Criminal organizations hack for profit. Often they steal financial data, send spam, or commit click fraud (automatically click ads into order to earn ad revenue). They use malware such as viruses, worms, and trojans to hijack consumer PCs. Once they gain control of a PC, these groups link the machine up to a botnet, a group of hijacked machines that coordinate. These botnets usually consiste of more easily hijacked windows machines, but are often led by higher-powered hijacked Linux machines. Another technique criminals use is phishing, deliberately misleading someone into giving away their user name and password. Usually, this is done by presenting the user with an email or webpage that appears to be from a reputable online bank, retailer, or service provider. When the user enters their password, the criminal stores it and exploits the user later. This technique can lead to illegal credit charges, bank transfers, and even identity theft. Sometimes the thieves use social engineering or active impersonation to deceive users (over the phone or in person). Estimates of the cost of these cyber-crimes range from the low billions to $1 trillion. The true cost is probably somewhere in between.

Hacking Inspired by MLK, Ghandi, and Mandela

Hacktivists constitute another category of hackers. These collectives view hacking as a form of non-violent social or political protest. Anonymous is by far the best organized, most famous, and most capable such collective. One of the most common techniques used by Anonymous and other hacktivist organizations is the distributed denial of service attack. This form of attack sends so many requests to a server, that the server cannot handle legitimate requests. Many hacktivists have argued that DDoS attacks are legal. Another common hacktivist strategy is to steal data or hijack a website in order to humiliate its target. One of the most dramatic hacktivist actions occurred on live television. Anonymous announced that it hacked the infamous Westboro Baptist Church while the organizations' representative debated live on air.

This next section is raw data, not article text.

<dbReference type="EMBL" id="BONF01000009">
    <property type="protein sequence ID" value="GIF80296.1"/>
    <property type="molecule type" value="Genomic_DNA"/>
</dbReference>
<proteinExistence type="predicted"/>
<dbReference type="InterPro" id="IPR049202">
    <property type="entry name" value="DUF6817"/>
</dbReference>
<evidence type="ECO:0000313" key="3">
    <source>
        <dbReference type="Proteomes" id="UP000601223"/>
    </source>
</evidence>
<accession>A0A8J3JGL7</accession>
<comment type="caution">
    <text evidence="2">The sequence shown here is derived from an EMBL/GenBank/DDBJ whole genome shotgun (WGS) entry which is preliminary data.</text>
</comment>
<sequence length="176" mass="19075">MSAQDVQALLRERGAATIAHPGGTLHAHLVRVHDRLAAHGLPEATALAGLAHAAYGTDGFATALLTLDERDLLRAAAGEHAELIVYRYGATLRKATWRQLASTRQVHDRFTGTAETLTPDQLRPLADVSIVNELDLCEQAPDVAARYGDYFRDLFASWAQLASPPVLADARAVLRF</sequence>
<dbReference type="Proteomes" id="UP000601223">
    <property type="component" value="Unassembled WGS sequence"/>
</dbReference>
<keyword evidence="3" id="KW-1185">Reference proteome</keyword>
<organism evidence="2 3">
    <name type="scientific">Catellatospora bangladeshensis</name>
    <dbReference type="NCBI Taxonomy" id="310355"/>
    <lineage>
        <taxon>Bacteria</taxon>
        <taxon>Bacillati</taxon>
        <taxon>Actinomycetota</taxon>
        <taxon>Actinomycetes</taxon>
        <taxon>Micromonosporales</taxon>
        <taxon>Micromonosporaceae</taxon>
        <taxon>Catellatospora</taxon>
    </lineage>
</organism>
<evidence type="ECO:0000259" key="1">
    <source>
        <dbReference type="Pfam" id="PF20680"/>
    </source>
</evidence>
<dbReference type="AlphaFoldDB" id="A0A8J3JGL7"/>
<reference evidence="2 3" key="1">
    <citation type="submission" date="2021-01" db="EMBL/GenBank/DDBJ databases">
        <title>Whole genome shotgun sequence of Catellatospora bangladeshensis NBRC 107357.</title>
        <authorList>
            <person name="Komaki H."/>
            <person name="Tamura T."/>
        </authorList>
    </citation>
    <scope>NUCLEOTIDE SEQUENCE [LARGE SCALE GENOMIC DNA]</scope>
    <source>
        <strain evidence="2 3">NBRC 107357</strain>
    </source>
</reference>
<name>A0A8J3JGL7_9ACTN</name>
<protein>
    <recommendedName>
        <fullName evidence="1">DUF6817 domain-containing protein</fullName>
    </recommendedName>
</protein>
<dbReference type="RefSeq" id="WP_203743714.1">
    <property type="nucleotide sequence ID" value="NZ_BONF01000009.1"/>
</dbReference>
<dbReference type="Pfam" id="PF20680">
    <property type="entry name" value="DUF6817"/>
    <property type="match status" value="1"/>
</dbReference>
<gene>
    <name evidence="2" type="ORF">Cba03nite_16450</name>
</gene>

Hacking as Patriotism

Recently, there have been many controversial reports regarding state sponsored hacking. Although not 100% confirmed (approximately 99.99% confirmed), these hacking incidents are particularly scary for two reasons:

  1. Nation states have an order of magnitude more hacking resources
  2. Nation states may attack enemy's critical infrastructure

More on state sponsored hacking upcoming.

Chinese State Sponsored Cyber Attacks and Our Response

First, if you are unfamiliar with the basics of hacking, check out my previous post. Stay tuned for more specific info on how to secure your business.

Executive Summary

The Chinese State has been hacking U.S. and multinational companies, stealing valuable intellectual property. Businesses must take software security seriously, investing more resources in locking down computers and networks. The U.S. government should strike back at this Chinese aggression, disabling Chinese Internet censorship, and shedding light on Chinese government atrocities.


Chinese Cyber Attacks

Mandiant Corporation recently released a report on coordinated cyber attacks by the Chinese on large U.S. businesses and other organizations. The report raised lots of alarm bells and rightfully so. So what should we do about these attacks? We should respond in the name of liberty.